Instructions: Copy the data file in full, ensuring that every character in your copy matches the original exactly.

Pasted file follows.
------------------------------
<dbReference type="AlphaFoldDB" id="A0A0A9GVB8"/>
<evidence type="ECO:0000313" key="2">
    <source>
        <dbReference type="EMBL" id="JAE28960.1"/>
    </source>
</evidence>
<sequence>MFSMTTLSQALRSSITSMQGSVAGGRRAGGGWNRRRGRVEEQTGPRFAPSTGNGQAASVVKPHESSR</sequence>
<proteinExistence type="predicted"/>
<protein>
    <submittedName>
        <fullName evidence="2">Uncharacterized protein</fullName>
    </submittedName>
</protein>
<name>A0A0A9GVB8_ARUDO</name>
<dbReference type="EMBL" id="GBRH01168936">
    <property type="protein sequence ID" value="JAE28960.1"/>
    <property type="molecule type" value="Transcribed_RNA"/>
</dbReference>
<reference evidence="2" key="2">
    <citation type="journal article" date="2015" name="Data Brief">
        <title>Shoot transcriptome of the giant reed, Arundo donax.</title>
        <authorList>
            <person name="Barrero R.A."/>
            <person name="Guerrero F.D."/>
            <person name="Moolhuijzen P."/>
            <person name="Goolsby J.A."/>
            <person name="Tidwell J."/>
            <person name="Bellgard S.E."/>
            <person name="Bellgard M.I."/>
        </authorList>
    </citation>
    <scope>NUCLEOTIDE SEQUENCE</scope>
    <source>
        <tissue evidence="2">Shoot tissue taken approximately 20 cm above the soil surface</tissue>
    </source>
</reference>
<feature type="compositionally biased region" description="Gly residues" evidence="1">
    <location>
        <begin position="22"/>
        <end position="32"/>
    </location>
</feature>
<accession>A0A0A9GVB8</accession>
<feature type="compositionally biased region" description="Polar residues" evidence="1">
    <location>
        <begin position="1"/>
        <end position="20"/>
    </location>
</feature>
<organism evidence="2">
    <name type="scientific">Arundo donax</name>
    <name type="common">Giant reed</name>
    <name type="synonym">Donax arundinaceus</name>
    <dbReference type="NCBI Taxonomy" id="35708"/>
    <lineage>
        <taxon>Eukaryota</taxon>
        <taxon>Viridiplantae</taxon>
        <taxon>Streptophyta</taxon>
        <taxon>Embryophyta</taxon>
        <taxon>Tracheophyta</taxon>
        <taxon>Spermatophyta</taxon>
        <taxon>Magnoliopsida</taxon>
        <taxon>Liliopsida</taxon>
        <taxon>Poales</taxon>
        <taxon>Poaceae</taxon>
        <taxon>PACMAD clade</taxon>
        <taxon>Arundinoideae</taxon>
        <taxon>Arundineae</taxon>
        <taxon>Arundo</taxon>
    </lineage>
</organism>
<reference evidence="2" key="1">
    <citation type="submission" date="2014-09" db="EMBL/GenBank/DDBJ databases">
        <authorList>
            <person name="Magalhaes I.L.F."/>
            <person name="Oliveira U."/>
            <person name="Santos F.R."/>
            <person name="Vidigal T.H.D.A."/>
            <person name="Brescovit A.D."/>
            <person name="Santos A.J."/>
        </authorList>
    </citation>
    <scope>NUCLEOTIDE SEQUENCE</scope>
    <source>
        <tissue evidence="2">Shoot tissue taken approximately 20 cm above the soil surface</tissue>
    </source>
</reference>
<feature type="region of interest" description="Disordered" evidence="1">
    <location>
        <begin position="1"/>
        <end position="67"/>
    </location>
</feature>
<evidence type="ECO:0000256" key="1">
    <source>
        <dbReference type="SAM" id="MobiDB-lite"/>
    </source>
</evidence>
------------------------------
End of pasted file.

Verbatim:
<dbReference type="AlphaFoldDB" id="A0A0A9GVB8"/>
<evidence type="ECO:0000313" key="2">
    <source>
        <dbReference type="EMBL" id="JAE28960.1"/>
    </source>
</evidence>
<sequence>MFSMTTLSQALRSSITSMQGSVAGGRRAGGGWNRRRGRVEEQTGPRFAPSTGNGQAASVVKPHESSR</sequence>
<proteinExistence type="predicted"/>
<protein>
    <submittedName>
        <fullName evidence="2">Uncharacterized protein</fullName>
    </submittedName>
</protein>
<name>A0A0A9GVB8_ARUDO</name>
<dbReference type="EMBL" id="GBRH01168936">
    <property type="protein sequence ID" value="JAE28960.1"/>
    <property type="molecule type" value="Transcribed_RNA"/>
</dbReference>
<reference evidence="2" key="2">
    <citation type="journal article" date="2015" name="Data Brief">
        <title>Shoot transcriptome of the giant reed, Arundo donax.</title>
        <authorList>
            <person name="Barrero R.A."/>
            <person name="Guerrero F.D."/>
            <person name="Moolhuijzen P."/>
            <person name="Goolsby J.A."/>
            <person name="Tidwell J."/>
            <person name="Bellgard S.E."/>
            <person name="Bellgard M.I."/>
        </authorList>
    </citation>
    <scope>NUCLEOTIDE SEQUENCE</scope>
    <source>
        <tissue evidence="2">Shoot tissue taken approximately 20 cm above the soil surface</tissue>
    </source>
</reference>
<feature type="compositionally biased region" description="Gly residues" evidence="1">
    <location>
        <begin position="22"/>
        <end position="32"/>
    </location>
</feature>
<accession>A0A0A9GVB8</accession>
<feature type="compositionally biased region" description="Polar residues" evidence="1">
    <location>
        <begin position="1"/>
        <end position="20"/>
    </location>
</feature>
<organism evidence="2">
    <name type="scientific">Arundo donax</name>
    <name type="common">Giant reed</name>
    <name type="synonym">Donax arundinaceus</name>
    <dbReference type="NCBI Taxonomy" id="35708"/>
    <lineage>
        <taxon>Eukaryota</taxon>
        <taxon>Viridiplantae</taxon>
        <taxon>Streptophyta</taxon>
        <taxon>Embryophyta</taxon>
        <taxon>Tracheophyta</taxon>
        <taxon>Spermatophyta</taxon>
        <taxon>Magnoliopsida</taxon>
        <taxon>Liliopsida</taxon>
        <taxon>Poales</taxon>
        <taxon>Poaceae</taxon>
        <taxon>PACMAD clade</taxon>
        <taxon>Arundinoideae</taxon>
        <taxon>Arundineae</taxon>
        <taxon>Arundo</taxon>
    </lineage>
</organism>
<reference evidence="2" key="1">
    <citation type="submission" date="2014-09" db="EMBL/GenBank/DDBJ databases">
        <authorList>
            <person name="Magalhaes I.L.F."/>
            <person name="Oliveira U."/>
            <person name="Santos F.R."/>
            <person name="Vidigal T.H.D.A."/>
            <person name="Brescovit A.D."/>
            <person name="Santos A.J."/>
        </authorList>
    </citation>
    <scope>NUCLEOTIDE SEQUENCE</scope>
    <source>
        <tissue evidence="2">Shoot tissue taken approximately 20 cm above the soil surface</tissue>
    </source>
</reference>
<feature type="region of interest" description="Disordered" evidence="1">
    <location>
        <begin position="1"/>
        <end position="67"/>
    </location>
</feature>
<evidence type="ECO:0000256" key="1">
    <source>
        <dbReference type="SAM" id="MobiDB-lite"/>
    </source>
</evidence>